You Should NEVER Sleep With Your Mascara On

by Sa'iyda Shabazz
Originally Published: 

At the end of the day, the last thing we want to do is wash our face. When you’re exhausted, bending over the sink can make you feel like you just just might fall face first into the water. And no one wants that.

But even though it’s a major pain, washing your face before bed is super important. Especially if you wear mascara.

If you don’t take the time to wash the mascara from your eyes, you could be setting yourself up for some serious trouble. Not only are you messing up your skin by not washing your face (and clogging your pores), you’re doing more damage by not removing your mascara.

Think about it: when you put mascara on, your eyelashes get heavy from the weight of the makeup. Over the course of the day, you’ll either rub your eyes or things will fly in them, like an eyelash or dirt particles. You’re introducing bacteria into your eyes that wasn’t there before — and that bacteria can do some major damage to your eyes long-term.

“Any product that isn’t taken off has the potential to not only clog your pores, but also cause irritation, inflammation and infections. Inflammation around the eyelids can also lead to lash loss,” says Dr. Alexis Granite, a consulting dermatologist for Kiehl’s, in an interview with The Sun.

During your sleep, your face is rubbing against your pillowcase. All the crud that lives in your pillowcase — dust, dead skin, hairs, maybe traces of drool or snot, plus the dirt and oil from your face — is smeared all over your pillowcase. You’re basically rolling around in your own nastiness. And all of goop could be setting up shop in your eyes, even when you’re sleeping.

Luke Arundel, resident optometrist for Optometry Australia, warns of two common eye makeup mistakes that could lead to long-term eye damage. First, don’t apply makeup to your inner lash line, aka the waterline. So many of us have been doing it for years, but it’s really bad for your eyes. You could be spreading bacteria on the surface of your eyeliner. And since it’s hard to get the waterline truly makeup free, bits of eyeliner and mascara could be making their way into your eyelids, causing irritation.

Guido Mieth/Getty

Second, it’s important that you’re aware of expiration dates for your eye makeup. Because of how expensive mascara can be, we understandably want to use it for as long as possible. But here’s the problem: our eyes are super sensitive, and mascara wands, especially if you wear it everyday, are super gross.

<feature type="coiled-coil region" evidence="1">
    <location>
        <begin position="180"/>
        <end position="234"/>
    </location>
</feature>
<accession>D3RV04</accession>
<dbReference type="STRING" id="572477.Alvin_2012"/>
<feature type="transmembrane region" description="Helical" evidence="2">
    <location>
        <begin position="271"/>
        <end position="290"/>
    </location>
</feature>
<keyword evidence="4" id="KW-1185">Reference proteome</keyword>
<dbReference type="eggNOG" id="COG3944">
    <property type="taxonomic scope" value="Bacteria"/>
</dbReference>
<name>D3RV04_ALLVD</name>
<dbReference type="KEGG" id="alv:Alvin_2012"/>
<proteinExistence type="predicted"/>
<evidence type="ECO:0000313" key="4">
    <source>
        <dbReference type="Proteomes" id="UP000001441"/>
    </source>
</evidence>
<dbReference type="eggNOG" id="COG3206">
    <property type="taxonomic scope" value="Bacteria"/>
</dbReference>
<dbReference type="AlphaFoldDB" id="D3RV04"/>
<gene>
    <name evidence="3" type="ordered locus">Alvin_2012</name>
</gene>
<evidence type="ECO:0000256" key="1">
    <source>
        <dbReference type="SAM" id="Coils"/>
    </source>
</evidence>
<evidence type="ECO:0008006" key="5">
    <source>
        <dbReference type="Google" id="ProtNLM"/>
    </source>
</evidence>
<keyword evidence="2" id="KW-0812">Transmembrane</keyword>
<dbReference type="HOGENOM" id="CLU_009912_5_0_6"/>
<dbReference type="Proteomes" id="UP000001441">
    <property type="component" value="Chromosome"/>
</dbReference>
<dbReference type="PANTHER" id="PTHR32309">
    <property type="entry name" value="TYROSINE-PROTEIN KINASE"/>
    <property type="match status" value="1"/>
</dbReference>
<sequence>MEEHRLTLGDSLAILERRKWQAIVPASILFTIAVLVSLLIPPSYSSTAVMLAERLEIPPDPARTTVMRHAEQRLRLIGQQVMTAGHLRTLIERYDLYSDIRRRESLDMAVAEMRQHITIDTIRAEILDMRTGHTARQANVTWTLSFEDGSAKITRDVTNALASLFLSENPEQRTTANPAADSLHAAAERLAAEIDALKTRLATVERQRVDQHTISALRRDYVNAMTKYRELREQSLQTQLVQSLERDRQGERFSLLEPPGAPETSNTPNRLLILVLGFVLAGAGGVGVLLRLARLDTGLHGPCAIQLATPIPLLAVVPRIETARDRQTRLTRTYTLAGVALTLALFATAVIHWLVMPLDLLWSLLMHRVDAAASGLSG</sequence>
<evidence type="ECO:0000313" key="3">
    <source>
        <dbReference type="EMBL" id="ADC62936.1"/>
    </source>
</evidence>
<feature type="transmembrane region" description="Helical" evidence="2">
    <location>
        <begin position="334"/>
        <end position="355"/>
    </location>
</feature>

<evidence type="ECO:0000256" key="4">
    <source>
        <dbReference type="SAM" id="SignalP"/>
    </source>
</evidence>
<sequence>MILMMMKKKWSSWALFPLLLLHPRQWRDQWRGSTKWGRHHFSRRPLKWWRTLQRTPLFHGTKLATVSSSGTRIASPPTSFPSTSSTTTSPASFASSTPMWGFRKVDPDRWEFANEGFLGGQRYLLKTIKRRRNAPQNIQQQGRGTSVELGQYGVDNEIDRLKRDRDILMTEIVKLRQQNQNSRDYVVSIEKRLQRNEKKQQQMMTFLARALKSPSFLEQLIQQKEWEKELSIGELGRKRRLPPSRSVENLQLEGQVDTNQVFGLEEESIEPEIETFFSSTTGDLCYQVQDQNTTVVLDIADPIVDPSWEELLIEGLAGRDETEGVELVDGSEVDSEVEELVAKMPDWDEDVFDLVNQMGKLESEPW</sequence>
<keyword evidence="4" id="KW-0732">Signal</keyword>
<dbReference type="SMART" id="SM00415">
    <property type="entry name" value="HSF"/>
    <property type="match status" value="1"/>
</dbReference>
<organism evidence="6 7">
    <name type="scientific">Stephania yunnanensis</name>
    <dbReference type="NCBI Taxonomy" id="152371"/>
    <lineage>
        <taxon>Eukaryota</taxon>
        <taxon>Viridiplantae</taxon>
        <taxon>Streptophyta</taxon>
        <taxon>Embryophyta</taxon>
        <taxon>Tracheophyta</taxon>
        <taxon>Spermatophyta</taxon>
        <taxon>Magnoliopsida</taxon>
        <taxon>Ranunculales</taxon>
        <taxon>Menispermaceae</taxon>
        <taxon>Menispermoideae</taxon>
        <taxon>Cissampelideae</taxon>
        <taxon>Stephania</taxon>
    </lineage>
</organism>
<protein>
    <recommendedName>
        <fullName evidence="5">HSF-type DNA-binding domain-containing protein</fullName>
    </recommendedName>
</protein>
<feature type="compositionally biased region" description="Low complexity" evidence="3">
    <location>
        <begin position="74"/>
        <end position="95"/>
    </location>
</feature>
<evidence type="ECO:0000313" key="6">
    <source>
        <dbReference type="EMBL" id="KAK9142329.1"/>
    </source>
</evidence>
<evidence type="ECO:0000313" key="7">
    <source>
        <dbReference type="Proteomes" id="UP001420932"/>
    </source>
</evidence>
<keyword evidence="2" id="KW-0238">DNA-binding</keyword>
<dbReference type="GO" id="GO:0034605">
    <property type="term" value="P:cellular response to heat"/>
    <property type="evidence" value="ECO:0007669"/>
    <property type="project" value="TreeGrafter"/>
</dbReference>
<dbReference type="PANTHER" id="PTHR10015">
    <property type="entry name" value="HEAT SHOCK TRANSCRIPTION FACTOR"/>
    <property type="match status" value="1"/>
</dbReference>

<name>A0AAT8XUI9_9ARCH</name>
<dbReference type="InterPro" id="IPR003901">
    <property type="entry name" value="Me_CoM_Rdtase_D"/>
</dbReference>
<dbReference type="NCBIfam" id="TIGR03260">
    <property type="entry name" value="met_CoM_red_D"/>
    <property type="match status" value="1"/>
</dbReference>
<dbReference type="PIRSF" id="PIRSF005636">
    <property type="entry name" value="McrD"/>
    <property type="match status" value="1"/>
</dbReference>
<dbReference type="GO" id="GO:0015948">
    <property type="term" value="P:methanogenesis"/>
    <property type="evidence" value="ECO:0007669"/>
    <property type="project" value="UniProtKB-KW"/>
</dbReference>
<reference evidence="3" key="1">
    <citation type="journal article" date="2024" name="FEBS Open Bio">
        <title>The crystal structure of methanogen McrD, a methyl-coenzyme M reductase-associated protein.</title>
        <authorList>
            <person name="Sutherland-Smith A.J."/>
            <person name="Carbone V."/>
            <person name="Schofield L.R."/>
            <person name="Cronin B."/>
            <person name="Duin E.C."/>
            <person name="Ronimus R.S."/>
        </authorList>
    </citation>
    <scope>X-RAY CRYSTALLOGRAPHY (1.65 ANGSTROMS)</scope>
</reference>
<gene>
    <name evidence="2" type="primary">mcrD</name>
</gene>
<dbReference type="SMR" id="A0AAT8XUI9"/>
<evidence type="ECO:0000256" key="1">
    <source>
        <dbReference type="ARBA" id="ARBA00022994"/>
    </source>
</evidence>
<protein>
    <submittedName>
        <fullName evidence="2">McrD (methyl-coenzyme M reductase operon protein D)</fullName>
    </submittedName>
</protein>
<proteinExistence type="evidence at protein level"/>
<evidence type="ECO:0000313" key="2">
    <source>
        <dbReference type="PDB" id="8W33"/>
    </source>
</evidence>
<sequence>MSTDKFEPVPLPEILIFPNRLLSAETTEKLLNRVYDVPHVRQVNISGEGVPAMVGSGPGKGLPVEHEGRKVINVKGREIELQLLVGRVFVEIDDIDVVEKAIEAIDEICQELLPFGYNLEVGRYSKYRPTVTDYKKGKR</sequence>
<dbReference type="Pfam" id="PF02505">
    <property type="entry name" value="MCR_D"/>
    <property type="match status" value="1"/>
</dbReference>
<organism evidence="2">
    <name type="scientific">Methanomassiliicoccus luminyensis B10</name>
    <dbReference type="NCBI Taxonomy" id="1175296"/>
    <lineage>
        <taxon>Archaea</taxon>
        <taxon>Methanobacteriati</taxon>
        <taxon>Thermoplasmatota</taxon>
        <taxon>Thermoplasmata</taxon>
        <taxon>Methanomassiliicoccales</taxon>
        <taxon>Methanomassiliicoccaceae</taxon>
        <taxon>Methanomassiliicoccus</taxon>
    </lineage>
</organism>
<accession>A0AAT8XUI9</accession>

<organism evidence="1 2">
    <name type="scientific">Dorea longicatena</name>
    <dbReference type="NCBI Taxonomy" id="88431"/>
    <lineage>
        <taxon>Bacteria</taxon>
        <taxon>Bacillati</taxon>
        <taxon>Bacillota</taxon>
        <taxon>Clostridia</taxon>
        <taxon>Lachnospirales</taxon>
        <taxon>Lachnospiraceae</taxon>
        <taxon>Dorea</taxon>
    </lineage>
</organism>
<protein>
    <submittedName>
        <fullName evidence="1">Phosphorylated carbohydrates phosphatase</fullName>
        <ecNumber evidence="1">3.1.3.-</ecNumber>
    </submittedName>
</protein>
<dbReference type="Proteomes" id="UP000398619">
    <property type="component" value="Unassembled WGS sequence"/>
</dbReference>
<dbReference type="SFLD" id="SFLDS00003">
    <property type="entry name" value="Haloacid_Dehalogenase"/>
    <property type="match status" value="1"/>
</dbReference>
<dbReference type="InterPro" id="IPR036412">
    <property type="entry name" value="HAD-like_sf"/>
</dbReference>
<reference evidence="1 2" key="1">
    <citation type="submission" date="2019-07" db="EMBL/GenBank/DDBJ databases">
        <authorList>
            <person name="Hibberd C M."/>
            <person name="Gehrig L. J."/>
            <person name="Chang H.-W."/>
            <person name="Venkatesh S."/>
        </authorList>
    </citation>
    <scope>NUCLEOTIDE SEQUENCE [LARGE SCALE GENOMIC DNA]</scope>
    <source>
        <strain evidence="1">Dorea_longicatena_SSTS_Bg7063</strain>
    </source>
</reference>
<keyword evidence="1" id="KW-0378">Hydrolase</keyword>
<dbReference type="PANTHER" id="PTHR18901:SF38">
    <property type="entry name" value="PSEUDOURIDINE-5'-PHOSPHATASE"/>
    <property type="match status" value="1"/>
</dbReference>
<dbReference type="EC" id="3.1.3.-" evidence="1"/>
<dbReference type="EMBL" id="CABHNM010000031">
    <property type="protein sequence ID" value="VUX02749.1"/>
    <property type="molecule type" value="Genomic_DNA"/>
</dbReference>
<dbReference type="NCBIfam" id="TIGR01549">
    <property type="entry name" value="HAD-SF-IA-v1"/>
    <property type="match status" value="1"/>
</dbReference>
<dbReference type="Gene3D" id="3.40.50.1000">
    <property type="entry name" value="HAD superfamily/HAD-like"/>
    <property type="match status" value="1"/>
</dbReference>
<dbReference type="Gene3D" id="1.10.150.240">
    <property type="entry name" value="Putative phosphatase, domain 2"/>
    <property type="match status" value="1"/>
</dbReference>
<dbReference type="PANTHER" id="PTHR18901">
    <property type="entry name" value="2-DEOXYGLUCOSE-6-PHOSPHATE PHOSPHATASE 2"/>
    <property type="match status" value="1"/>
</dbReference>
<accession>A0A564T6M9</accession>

“The microbiological analysis of 40 mascara samples revealed the presence of bacteria and fungi which can cause nasty bacterial eye infections,” Arundel explained to The Daily Mail.

He explains that legally, cosmetics companies don’t have to put expiration dates on their products, but it is commonly suggested that you toss your mascara after three months. Yes, really.

Look, we know you’re tired AF, but you’ve got to take a few minutes to wash off your mascara at night. Most makeup removers will do the job for you, and there is no shortage of variety when it comes to makeup removers.

And if you’re still not convinced, maybe this little gem of a horror story will convince you to wash your eye makeup off every single time. Theresa Lynch, a 50-year-old woman who lives in Sydney, Australia, went to the doctor after having prolonged issues with her eyes. She claimed constant irritation, discharge, and an uncomfortable feeling under her eyelids. But no one was expecting what they were about to find.

Because Lynch didn’t properly remove her eye makeup every night, flecks of dried mascara had made their way under her eyelids. Doctors found 25 years worth of dried mascara flecks had calcified under her eyelids. The flecks had literally become embedded into her inner eyelids. Oh.My.Gawd.

Thankfully, they were able to be surgically removed, but the procedure took 90 minutes. Unknowingly, Lynch had done major damage to her eyes. Dr. Dana Robaei released the pictures of Lynch’s inner eyelid as a cautionary tale. And since she had never seen something so bad, she published a study on her findings. The remnants became “subconjunctivital concretions,” which is basically a form of conjunctivitis. When you have 25 years worth of mascara build up inside your eyelids, the amount of damage that could be done is a lot.

“Every time Theresa was blinking, these bumps were rubbing on the surface of the eye and they pose a risk to her vision. If the scratch on the surface of the eye got infected, there is a risk this could be a potentially blinding but that would be rare,” Dr. Robaei explained to The Daily Mail.

Even though they were able to remove all of the concretions, there was permanent damage. Lynch now has scarring along the inside of her eyelids, which will certainly cause problems. And the surface of her cornea is scratched. Dr. Robaei equates the damage done to someone throwing sand in your eye. It’s that level of irritation.

If you want to avoid a fate similar to Theresa Lynch, wash your damn face. Removing your mascara isn’t actually very difficult or time consuming, and you’ll be happier in the long run. You don’t want to go blind because of not washing your damn face.

Experts recommend using a micellar water to remove your mascara and other eye makeup. There are multiple forms of micellar water, and it’s easy to use. Soak a cotton round or cotton ball and gently swipe it over your lashes. You will want to repeat it a few times to make sure you’ve removed as much as you can. Afterwards, do another rinse of your eyes with warm water to make sure you’ve gotten as much as possible.

Yes, washing your face at the end of the night is a total pain in the ass. No one will argue with you on that. But the risks are not worth the time saved.

Seriously, just wash your face. It’s not worth losing your eyesight.

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